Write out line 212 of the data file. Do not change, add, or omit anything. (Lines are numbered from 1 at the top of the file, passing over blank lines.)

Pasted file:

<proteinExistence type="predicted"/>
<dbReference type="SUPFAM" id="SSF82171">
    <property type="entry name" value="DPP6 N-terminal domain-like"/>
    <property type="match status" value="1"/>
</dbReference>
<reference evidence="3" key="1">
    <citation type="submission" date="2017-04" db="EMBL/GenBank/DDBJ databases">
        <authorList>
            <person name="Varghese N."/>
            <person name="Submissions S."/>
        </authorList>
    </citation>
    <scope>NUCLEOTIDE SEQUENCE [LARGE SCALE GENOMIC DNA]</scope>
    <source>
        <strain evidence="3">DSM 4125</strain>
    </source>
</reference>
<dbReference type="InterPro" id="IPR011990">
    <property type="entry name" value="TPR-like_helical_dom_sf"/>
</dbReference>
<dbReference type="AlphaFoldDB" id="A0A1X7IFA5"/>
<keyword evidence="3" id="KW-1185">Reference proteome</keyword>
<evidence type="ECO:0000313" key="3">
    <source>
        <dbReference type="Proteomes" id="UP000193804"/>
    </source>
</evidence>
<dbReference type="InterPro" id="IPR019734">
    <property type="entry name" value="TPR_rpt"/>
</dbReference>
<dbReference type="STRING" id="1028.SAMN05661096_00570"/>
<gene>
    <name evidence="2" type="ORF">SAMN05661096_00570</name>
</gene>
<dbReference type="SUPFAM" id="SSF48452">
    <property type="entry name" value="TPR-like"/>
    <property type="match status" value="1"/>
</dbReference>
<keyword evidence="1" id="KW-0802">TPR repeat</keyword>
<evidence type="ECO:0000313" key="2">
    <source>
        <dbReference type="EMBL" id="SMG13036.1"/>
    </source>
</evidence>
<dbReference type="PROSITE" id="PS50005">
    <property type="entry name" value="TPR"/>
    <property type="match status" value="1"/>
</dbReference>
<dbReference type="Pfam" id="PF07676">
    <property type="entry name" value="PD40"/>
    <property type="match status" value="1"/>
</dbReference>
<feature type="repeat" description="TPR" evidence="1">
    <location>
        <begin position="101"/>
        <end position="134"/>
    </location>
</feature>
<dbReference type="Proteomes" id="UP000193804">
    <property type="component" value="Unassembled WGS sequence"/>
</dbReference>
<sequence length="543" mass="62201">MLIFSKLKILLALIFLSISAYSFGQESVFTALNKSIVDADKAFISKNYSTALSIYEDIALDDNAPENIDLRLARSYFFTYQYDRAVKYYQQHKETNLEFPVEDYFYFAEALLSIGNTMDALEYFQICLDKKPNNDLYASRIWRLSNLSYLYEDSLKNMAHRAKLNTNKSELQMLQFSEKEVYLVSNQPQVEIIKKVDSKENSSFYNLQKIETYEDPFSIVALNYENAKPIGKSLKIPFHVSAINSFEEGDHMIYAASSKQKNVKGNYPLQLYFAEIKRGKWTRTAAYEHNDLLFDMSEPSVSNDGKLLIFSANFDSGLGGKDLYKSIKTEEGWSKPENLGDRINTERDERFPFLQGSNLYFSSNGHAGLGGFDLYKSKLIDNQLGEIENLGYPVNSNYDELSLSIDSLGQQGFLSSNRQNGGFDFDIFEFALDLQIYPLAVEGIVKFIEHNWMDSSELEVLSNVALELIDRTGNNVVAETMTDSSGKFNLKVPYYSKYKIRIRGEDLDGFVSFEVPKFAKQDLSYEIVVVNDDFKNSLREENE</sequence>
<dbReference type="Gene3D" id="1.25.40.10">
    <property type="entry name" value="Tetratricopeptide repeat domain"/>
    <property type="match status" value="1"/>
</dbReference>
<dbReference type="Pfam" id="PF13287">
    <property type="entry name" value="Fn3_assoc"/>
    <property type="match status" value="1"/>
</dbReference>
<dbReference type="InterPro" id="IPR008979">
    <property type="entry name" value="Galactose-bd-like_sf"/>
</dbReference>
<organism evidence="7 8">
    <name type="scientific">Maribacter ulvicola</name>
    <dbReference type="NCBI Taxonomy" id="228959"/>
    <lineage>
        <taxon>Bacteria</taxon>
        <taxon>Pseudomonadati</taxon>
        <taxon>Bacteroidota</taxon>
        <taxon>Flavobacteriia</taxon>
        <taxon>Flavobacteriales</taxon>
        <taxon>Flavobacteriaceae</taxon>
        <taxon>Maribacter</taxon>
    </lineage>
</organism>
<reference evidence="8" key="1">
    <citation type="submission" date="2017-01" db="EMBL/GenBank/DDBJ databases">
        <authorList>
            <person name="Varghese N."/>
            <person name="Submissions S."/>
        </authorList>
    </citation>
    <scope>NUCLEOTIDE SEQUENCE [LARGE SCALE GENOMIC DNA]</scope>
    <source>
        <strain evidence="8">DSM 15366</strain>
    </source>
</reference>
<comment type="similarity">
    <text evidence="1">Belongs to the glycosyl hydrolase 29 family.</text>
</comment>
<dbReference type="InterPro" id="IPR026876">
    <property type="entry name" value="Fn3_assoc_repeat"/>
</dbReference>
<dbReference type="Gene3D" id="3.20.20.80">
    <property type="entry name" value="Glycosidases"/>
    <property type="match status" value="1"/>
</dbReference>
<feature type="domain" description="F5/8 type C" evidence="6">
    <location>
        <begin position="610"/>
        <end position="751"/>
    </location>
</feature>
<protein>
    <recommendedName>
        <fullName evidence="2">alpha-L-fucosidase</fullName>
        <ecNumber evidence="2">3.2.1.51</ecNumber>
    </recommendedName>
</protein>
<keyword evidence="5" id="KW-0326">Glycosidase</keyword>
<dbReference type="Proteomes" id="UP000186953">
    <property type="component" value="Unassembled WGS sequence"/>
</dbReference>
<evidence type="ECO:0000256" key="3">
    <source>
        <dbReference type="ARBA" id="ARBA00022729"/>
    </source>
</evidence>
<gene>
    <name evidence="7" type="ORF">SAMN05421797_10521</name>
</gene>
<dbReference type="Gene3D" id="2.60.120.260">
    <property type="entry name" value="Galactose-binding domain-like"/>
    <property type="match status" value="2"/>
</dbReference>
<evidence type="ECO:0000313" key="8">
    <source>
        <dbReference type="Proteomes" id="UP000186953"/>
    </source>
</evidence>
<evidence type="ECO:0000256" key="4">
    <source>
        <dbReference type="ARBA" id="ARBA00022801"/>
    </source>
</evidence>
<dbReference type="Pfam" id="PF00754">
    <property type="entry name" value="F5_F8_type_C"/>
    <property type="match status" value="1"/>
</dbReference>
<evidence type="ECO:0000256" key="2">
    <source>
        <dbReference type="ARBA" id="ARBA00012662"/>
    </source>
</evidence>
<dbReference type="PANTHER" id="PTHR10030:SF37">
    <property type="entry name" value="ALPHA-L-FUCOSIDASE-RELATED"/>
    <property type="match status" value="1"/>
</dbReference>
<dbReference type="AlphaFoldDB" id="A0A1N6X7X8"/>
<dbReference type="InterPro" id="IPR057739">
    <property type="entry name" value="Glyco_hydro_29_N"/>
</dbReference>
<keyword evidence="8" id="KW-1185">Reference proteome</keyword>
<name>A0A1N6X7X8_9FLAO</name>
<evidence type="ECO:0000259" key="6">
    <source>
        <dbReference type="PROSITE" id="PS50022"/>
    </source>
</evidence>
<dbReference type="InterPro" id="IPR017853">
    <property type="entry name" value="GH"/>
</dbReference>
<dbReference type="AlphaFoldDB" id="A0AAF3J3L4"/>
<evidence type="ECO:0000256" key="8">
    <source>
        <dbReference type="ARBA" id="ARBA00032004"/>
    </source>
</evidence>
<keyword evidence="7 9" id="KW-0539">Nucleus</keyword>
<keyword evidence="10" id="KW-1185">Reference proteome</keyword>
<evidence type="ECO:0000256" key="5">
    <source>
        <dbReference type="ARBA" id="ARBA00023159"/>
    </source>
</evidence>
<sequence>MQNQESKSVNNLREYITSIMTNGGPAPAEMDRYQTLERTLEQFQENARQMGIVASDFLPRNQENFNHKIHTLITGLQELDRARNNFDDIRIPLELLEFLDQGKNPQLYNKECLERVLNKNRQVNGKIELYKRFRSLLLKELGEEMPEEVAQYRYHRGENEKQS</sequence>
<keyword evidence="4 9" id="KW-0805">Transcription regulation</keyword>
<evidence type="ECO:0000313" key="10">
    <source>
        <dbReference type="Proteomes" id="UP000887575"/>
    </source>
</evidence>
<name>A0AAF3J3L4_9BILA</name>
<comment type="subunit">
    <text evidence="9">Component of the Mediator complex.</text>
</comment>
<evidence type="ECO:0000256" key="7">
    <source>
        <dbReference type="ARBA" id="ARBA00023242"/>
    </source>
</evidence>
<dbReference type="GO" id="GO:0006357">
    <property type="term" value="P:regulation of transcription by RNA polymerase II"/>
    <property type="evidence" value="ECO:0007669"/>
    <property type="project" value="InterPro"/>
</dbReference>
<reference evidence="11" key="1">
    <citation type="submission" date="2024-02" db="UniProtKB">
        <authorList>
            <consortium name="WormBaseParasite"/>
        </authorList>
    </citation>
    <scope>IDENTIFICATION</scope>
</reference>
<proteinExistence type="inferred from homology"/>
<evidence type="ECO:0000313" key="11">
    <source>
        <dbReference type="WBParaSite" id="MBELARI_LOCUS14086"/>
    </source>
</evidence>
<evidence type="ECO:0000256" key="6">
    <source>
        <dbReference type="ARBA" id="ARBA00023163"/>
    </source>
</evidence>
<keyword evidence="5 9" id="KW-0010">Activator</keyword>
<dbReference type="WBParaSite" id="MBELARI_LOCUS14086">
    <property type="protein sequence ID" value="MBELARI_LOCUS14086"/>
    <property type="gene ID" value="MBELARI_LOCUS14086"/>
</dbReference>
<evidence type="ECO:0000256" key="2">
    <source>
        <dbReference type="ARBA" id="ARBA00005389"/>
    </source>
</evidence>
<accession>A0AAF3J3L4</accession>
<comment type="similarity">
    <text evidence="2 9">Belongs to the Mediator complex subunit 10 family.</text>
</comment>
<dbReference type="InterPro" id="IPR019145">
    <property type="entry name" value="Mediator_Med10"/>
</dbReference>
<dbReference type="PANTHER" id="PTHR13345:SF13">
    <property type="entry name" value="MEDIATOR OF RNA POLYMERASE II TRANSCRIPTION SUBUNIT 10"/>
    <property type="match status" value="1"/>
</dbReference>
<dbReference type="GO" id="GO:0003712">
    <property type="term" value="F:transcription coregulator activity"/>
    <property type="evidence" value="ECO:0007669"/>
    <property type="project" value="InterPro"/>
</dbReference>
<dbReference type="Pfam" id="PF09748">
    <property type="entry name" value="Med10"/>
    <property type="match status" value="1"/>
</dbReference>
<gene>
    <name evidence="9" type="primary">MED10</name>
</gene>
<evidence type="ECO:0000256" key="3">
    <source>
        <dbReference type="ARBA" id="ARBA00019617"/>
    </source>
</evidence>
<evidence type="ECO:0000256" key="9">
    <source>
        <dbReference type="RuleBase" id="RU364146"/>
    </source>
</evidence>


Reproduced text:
        </authorList>